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Follow My Lead
by Evan H. Offstein and Jason M. Morwick

nly a month into your company’s process improvement project, the plant superintendent says he is considering discontinuing the quality initiative. The project is behind schedule, has failed to gain momentum within the plant and has angered many of the operational managers who clearly are not interested in supporting quality improvement during the annual operations peak.

As the leader of this process improvement program, you begin to worry about its success as well as your advancement in the organization because the superintendent associates the project’s success or failure with you. As you leave the plant manager’s office with only a slight glimmer of hope, a seasoned manager pulls you aside for a cup of coffee and a bit of counsel. After agreeing to weekly office calls with this wise, experienced manager, you feel, for the first time since the project began, a sense of confidence and optimism.

Quality professionals face tough obstacles and unique challenges. They often need special leadership attention but don’t always receive it. That’s where mentoring can make a difference.

Mentoring is a leadership tool that helps develop an organization’s managerial talent via the interaction between a mentor and his or her protégé. When mentoring, a manager with experience, expertise, wisdom and power teaches, counsels and helps a less experienced or less knowledgeable person develop professionally and personally.1

Mentors ensure junior managers are competent and committed to organizational goals. They also have a vocational and psychological impact on their protégés.

Some vocational benefits include:

• Sponsorship—mentor backs protégé with his or her own reputation.

• Exposure and validity—mentor ensures protégé’s talents are showcased.

• Protection—mentor shields protégé from political landmines.

• Challenging assignments—mentor assigns protégé to projects that will stretch and develop the junior manager.

Some psychological benefits include:

• Role modeling—mentor can set an example of how to behave within the organization.

• Acceptance and confirmation—mentor can be a risk free sounding board for the protégé.

• Counseling—mentor advises the protégé on what to do and what not to do.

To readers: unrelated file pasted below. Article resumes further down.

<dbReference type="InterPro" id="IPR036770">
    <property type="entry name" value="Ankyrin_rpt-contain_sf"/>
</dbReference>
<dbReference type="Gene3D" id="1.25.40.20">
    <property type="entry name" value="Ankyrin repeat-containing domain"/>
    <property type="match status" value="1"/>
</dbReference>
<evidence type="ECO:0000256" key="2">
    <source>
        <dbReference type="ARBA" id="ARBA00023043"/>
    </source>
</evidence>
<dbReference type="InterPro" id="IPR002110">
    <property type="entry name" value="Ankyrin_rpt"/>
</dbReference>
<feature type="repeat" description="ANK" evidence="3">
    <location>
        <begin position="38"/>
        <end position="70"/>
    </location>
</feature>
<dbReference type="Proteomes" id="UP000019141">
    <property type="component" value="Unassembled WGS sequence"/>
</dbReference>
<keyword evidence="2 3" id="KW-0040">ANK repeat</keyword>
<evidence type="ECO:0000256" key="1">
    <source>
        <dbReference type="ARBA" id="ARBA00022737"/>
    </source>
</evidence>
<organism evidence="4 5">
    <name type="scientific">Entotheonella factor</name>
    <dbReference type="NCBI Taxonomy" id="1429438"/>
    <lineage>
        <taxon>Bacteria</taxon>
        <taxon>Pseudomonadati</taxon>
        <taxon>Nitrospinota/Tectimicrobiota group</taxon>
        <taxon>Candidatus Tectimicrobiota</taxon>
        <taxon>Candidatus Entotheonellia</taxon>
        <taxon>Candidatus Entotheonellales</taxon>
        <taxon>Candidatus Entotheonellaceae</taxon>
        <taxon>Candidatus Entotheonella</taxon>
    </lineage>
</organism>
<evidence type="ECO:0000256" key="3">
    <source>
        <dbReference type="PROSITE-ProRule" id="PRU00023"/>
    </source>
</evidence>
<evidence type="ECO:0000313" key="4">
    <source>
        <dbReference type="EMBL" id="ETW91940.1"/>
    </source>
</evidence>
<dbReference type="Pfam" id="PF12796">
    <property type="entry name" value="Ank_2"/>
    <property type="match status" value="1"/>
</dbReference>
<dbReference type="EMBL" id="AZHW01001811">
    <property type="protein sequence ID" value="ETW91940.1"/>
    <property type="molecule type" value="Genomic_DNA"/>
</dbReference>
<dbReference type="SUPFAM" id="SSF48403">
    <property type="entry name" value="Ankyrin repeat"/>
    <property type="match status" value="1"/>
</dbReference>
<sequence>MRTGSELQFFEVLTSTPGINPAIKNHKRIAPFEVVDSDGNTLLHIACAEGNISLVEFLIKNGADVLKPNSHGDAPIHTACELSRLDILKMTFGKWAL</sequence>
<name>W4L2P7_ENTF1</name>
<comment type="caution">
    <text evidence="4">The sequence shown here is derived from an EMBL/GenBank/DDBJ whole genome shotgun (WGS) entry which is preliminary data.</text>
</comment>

• Friendship—mentor provides friendship, which makes the protégé feel more like a peer and helps him or her get socialized into the organization.

Mentoring, however, affects more than just the individual. It also impacts the organization. Ask any HR director what mentoring can do for a company, and you will likely hear the following:2

• Improve staff performance.

• Achieve better retention.

• Achieve higher promotion rates.

• Identify people with high potential more easily and earlier.

• Maintain greater organizational loyalty.

Five mentoring techniques can positively influence the implementation of a quality program:

1. Legitimacy. Having a well-respected mentor back a young quality professional lends credibility to the junior manager and the project. Other managers are less likely to challenge a quality professional when they know a powerful mentor backs him or her.

2. Relevance. When a mentor sponsors a quality professional, he or she is showing quality initiatives are valuable to the organization.

3. Protection. Quality projects usually require some incubation time before they take off. Unfortunate-ly, not all operational managers are patient with initial quality results. Mentors can use their power to shield both the protégé and projects from elimination.

4. Networking. Quality improvements come at a cost. Because a mentor tends to be well connected within an organization, his or her network can become a resource for the protégé.

5. Teaching soft skills. Many quality professionals are trained in statistical methods and procedures. Successful quality professionals, however, can simplify and communicate the numerical benefits of quality projects to others. Mentors can teach junior quality professionals important skills not found in a book, such as persuasion, reflective listening and consensus building.

Continuous improvement happens when quality managers are improved. A good way to accomplish this is through a caring and seasoned mentor.

REFERENCES

1. Kathy E. Kram, Mentoring at Work, Scott Foresman Press, 1985.

2. Terri A. Scandura, “Mentorship and Career Mobility,” Journal of Organizational Behavior, 1992.


EVAN H. OFFSTEIN is a member of the management faculty at Frostburg State University in Frostburg, MD. He earned a master’s degree in administration from Central Michigan University in Mount Pleasant and is completing his doctorate in organizational behavior/human resources at Virginia Tech in Blacksburg.

 

JASON M. MORWICK is a quality manager at CHEP, a global supply chain company in Orlando, FL. He earned an MBA from Regis University in Denver.

104 I SEPTEMBER 2004 I www.asq.org

Mentors can help an organization improve.

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